…Top 40 stations had this Newsweek quote along with their CHR status that they could present to ad buyers. Essentially they were able to say, ‘yes we’re playing Public Enemy, NWA and 2 Live Crew, but this is what the mainstream (white audience wants). Look at this Newsweek article. It’s proof positive that 80% of the people who like this aggressive music are the main ones purchasing it.
What wasn’t really publicly known or even taken into account was how Asians were classified when it came to radio ratings. They were always counted as white people.
As you can see, this brings us back to corporations and private databases. Once you start a culture of competitive intelligence, you’re creating a powerful incentive for disinformation as a strategy. This leads to headaches. Since we’re dealing with a hall of mirrors and conflicting opinion, let’s get some clarity, shall we?
The Outer Limits
When you’re dealing with a massive system of unknown size, it’s helpful to start with the extremes. For instance, on a planet with over 6 billion humans, you can rest assured that over 70% of them cannot afford to buy enough food, let alone your album, so we’ve already whittled things down considerably. Canada has 33 million people, the UK has over 60 million, and America is past 300 million humans, mostly overweight people with horrible taste in music. All told, that’s a potential audience of just under 400 million people—but how many of them like beats and rhymes?
As it turns out, it’s hard to even get a straight answer on what the best-selling hip hop album of all time was. According to most sources, it’s still MC Hammer’s timeless masterpiece ”Please Hammer Don’t Hurt Em,” which moved 20 million copies. The fact that Eminem’s Marshall Mathers EP sold 21 million copies would seem to deny Hammer’s claim to anything but novelty status.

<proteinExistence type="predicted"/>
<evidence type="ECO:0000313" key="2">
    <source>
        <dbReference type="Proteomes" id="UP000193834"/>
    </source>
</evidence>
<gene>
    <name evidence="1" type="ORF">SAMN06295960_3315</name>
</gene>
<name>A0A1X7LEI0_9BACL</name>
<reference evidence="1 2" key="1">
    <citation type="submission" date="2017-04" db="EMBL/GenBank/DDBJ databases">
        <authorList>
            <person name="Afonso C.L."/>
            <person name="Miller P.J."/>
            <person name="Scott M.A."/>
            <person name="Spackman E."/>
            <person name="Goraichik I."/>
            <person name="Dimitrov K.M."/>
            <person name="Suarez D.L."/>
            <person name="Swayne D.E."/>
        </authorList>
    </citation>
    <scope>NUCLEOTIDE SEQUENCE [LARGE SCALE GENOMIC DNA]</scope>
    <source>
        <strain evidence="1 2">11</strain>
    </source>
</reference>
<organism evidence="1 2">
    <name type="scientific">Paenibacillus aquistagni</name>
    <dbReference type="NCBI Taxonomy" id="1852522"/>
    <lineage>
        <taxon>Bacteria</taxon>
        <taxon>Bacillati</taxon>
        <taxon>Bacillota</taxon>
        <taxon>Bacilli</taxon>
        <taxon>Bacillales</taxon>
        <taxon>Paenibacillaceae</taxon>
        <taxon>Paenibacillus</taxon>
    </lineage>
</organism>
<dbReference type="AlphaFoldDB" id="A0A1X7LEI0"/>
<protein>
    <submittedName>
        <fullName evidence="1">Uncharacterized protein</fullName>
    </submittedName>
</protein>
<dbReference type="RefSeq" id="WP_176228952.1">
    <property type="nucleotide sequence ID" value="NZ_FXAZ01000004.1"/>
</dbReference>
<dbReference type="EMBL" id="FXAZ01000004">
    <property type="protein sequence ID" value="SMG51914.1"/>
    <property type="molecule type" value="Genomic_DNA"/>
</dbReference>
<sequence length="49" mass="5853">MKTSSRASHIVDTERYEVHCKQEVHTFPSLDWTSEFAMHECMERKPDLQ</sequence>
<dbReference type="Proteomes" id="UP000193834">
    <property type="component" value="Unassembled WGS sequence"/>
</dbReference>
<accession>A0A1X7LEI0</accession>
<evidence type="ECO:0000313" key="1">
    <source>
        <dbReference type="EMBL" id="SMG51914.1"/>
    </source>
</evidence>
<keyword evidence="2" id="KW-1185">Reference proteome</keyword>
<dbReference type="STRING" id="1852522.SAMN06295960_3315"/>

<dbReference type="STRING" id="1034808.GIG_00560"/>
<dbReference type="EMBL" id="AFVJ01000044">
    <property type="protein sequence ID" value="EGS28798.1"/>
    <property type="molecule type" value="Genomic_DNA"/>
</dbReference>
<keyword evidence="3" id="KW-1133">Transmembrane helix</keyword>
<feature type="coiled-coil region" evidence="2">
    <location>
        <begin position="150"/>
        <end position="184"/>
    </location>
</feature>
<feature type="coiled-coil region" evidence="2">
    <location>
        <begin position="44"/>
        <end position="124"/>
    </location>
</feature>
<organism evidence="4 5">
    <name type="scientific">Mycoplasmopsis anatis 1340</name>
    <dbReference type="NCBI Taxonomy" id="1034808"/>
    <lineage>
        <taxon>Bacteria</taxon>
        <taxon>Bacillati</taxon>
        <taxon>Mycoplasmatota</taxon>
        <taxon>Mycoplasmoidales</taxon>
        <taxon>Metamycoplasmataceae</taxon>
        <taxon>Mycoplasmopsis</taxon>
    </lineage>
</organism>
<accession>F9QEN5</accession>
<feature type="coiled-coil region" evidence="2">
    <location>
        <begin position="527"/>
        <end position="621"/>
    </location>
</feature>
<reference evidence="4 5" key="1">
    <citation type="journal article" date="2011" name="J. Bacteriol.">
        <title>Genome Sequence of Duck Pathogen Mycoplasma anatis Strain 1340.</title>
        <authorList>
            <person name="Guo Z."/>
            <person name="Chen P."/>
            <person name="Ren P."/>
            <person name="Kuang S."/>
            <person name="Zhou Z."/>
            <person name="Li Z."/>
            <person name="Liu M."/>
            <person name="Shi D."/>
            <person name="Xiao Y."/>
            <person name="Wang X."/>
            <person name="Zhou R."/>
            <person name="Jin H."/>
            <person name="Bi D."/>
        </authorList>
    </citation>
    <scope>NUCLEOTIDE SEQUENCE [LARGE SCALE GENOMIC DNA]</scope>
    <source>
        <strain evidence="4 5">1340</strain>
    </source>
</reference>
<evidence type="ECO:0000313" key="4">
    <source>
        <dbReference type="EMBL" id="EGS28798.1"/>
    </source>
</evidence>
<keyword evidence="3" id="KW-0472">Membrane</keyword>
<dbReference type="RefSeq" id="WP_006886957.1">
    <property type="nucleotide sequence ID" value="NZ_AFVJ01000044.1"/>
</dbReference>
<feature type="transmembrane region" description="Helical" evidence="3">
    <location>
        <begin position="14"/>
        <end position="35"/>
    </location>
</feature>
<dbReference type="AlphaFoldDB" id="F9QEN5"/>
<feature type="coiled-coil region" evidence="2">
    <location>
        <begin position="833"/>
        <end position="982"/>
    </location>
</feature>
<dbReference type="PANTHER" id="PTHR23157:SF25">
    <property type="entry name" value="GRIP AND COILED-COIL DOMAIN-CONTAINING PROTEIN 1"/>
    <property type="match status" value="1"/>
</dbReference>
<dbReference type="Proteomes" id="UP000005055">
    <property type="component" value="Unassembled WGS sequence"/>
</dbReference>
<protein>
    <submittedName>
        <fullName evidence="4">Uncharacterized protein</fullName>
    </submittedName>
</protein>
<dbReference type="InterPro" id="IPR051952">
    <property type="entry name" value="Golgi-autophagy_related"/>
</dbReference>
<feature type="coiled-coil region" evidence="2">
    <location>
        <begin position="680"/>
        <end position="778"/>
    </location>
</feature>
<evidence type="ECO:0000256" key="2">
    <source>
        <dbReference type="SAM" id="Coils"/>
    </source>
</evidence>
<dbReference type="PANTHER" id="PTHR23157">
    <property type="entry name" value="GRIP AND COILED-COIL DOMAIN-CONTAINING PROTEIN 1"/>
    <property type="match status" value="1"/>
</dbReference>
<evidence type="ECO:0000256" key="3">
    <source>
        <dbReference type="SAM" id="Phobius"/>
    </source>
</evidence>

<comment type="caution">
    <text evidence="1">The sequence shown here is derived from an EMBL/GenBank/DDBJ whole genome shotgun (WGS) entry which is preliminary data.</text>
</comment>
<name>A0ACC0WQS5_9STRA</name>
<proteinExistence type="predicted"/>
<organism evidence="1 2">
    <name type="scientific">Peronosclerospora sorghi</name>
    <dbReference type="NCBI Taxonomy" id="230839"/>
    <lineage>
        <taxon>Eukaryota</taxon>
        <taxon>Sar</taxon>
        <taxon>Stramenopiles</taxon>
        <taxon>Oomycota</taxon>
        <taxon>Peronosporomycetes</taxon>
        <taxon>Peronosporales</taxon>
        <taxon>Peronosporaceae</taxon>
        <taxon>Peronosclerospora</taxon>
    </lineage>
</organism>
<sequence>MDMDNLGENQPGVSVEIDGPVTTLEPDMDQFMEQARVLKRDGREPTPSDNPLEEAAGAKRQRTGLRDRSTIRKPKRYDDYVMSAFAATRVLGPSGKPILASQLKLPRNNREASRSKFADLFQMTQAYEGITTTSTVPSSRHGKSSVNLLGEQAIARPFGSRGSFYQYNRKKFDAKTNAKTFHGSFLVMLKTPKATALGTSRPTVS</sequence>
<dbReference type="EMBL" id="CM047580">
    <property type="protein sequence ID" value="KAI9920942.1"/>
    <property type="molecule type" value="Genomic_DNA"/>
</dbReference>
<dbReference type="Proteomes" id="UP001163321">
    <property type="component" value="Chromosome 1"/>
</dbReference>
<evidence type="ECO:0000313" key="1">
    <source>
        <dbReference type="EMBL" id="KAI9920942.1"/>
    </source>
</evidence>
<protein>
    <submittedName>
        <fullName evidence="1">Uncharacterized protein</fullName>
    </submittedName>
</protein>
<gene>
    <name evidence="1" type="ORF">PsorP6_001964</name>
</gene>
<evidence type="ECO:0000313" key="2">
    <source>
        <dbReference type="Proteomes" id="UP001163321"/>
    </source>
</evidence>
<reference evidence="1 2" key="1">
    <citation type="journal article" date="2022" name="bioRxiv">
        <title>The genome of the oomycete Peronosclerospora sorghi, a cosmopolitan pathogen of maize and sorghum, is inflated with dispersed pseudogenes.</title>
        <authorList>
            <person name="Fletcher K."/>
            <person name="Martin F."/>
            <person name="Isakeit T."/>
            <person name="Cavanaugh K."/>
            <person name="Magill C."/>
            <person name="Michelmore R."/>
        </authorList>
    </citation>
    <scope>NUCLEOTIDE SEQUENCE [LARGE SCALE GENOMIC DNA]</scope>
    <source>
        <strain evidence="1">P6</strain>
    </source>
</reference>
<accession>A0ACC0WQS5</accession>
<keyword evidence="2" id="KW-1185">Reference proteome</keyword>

Let’s not be intimidated by huge numbers, though. Music is a big landscape with a lot of money flying around. Wu Tang Forever sold 8 million copies and they can still go on world tour whenever they want, with $40 ticket prices in most cities. Dudes like us are just trying to fill up local venues and turn a profit off a hobby, and that’s a much more attainable goal.
Up next, I’m going to be taking a look at hands-on demographics for underground hip hop artists. In the past decade, we’ve seen a new standard of success emerge—not exactly superstars, but sure as hell not broke, either. We’ll call it “Underground Famous.”
Meanwhile, here’s some tools and information for you to keep doing your own research. I’m also highly interested in any feedback and pointers the readers have got. Thank you for your time.
Five Star Resources
The Hip Hop Demographic Project is a worthy, and especially thought-provoking, contribution to the study.
The entire demographics archive over at Pro Hip Hop is a mixed bag with a great deal of gems.
Pew Internet report on Teens and Social Media.
1 JeffroDigi says...
I always laughed at those statisics that said most of the hip hop audience is white. Although a big chunk may be, theres still quite a few black people that like it too. I think the people that echo those facts as gospel dont even know all that many black people.
Living in NYC and now Jersey I see less and less white people into hip hop, seemed like it was a fad in the late 90's to early 2000's that has actually petered off quite a bit. I do not know what the kiddies are listening to, maybe among them its as big as it ever was. But I do know most black folks (at least the ones I've come into contact with) listen mostly to hip hop. Hot 97 and Power 105 are among the highest rated radio stations in New York, where whites have become the minority. This also does include all other races as well which are never mentioned.